“Wonder Woman,” Expectations, Critical Discourse, and the Need to Do Better

“Wonder Woman,” Expectations, Critical Discourse, and the Need to Do Better

Recently, I saw Wonder Woman, the new entry in the D.C. Expanded Universe, and a movie that literally everyone has been talking about. I really enjoyed it, especially in comparison to the DCEU’s previous films, so much so that I was worried for a moment that maybe all of my praise was coming exclusively from that. After some careful deliberation, however, I came to the conclusion that I did like Wonder Woman on its own merits. I don’t intend to write about the film itself at length (there’s tons of women out there who are covering the main talking points better than I ever could), so instead I wanted to talk about Wonder Woman in relation to something that scares me: expectations.

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A Helpful Guide to Films Directed by Women: 2017 Edition

A Helpful Guide to Films Directed by Women: 2017 Edition

I strongly believe in the importance of supporting films that are directed by women, particularly women of color, due to the way that systemic sexism and racism in the film industry keep women from reaching creative and financial peaks. Unfortunately, many films directed by women don’t get as much of a marketing push as they should, so I’m going to make a list of promising narrative feature films that are getting released sometime this year either at a festival or in a wider release, or that are likely to be released this year, organized by genre.

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“Moana,” “Rogue One” and How 2016’s Studio Films Failed Us

“Moana,” “Rogue One” and How 2016’s Studio Films Failed Us

[WARNING: Contains spoilers for both Rogue One: A Star Wars Story and Moana. You’ve been warned.]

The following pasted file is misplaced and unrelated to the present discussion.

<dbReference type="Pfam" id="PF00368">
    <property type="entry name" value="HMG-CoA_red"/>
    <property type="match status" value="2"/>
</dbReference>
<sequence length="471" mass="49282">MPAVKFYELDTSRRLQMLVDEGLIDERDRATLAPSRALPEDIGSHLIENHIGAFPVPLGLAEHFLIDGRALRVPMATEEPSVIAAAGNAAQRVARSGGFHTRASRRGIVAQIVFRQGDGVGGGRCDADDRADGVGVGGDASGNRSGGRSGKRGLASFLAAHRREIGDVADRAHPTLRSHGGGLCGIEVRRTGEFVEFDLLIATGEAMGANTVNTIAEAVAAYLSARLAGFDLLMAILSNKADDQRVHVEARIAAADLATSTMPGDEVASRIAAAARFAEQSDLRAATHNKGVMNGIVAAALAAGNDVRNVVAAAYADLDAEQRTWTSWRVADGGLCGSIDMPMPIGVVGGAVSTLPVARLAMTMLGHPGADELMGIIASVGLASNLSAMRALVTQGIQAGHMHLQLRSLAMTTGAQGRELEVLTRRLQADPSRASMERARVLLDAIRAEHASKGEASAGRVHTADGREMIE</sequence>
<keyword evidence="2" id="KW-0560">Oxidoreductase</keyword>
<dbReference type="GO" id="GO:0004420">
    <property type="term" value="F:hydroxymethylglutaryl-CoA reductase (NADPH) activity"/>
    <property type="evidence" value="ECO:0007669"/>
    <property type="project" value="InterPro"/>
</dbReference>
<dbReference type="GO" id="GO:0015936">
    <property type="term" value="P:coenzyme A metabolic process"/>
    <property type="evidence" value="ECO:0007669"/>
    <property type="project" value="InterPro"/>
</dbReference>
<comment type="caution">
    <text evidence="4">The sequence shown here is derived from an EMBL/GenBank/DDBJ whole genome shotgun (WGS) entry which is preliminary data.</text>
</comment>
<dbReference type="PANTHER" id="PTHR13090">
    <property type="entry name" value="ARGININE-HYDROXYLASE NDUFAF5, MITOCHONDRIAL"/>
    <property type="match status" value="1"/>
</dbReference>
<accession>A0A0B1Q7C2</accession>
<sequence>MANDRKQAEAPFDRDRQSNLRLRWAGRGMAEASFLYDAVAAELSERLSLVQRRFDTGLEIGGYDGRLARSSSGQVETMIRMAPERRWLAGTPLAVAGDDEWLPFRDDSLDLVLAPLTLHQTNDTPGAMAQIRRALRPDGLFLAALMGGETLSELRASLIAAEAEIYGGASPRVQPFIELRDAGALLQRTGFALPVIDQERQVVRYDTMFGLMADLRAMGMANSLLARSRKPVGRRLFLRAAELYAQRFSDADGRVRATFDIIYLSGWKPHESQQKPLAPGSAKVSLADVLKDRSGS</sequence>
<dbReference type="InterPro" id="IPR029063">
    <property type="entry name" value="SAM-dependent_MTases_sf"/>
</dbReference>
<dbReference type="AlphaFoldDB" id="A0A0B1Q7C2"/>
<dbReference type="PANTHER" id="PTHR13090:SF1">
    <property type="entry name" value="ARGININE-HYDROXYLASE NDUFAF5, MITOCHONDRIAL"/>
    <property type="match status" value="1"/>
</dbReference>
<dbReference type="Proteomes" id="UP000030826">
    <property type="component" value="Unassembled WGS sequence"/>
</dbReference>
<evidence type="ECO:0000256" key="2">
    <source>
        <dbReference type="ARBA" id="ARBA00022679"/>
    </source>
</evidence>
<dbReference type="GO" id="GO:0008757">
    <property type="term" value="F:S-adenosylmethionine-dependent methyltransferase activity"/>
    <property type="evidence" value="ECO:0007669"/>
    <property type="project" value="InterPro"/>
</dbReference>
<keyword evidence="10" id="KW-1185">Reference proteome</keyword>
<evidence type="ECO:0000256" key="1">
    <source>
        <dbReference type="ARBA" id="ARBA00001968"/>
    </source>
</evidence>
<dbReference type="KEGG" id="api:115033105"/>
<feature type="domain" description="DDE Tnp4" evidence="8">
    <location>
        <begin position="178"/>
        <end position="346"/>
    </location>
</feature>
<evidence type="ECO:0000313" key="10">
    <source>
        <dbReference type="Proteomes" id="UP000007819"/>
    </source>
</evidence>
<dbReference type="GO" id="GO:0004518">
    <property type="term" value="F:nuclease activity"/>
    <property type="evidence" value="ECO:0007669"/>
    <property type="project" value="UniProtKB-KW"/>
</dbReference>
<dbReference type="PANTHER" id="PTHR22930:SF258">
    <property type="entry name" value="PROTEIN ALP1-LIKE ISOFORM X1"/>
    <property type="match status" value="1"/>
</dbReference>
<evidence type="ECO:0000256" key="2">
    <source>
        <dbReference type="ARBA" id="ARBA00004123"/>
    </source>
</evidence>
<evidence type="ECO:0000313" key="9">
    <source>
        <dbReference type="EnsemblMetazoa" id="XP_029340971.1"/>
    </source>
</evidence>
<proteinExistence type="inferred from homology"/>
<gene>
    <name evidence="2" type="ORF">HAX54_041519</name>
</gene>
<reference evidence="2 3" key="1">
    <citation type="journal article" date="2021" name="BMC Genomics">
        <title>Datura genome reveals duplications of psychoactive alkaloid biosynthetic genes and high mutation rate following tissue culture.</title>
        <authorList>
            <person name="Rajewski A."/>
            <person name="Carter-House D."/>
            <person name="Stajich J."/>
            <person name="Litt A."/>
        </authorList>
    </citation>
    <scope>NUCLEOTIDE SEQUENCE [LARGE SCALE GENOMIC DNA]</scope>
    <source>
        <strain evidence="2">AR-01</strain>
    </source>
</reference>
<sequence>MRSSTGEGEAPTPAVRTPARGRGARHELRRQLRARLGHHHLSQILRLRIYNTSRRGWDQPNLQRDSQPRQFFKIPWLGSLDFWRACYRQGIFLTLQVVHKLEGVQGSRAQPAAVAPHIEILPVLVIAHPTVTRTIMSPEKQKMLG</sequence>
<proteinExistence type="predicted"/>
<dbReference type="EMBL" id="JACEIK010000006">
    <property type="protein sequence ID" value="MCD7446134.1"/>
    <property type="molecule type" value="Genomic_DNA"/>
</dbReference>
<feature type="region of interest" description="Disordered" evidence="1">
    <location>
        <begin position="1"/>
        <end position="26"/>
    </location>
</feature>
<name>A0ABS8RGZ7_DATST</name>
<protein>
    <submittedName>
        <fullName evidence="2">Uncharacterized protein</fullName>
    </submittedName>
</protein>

In the past week, I saw two very different Disney-owned properties. On one hand, there was a family-friendly animated musical adventure loosely based on Pacific Islander folklore; and on the other, there was a spinoff to one of the most successful franchises ever that focused on war and gritty reality IN SPACE and was decidedly not for children. Oddly enough, I found a lot of bizarre similarities in both of them. Not necessarily in story or themes, but how they fit into 2016’s studio filmmaking climate and Disney’s modern branding.

As I have often complained, 2016 was an absolutely hideous year for studio films. Many were outright disasters of construction and born of either incompetence or choking on ambition (e.g. Suicide Squad, Batman v. Superman, Warcraft, Alice Through the Looking Glass) and the ones that weren’t were either bland and dull (e.g. The Legend of Tarzan, The Huntsman: Winter’s War) or stunk of a particularly noxious white cishet male cult of personality (e.g. Sausage Party, Pride and Prejudice and Zombies). So really, it was less a search for studio films that were good and more one for films that kept their heads above water well enough that they weren’t considered utter garbage.

Neither Moana nor Rogue One: A Star Wars Story is a particularly great film; both have crippling flaws that keep me from wholeheartedly embracing their good qualities. On the other hand, they still manage to be relatively functional on a film level, so they were rewarded with massive box office grosses and effusive praise. Okay, that’s mean, but my question remains as to why we continue to reward mediocrity rather than showcase greatness, and both of these films are emblematic of trends in studio filmmaking that have been particularly prominent this year.

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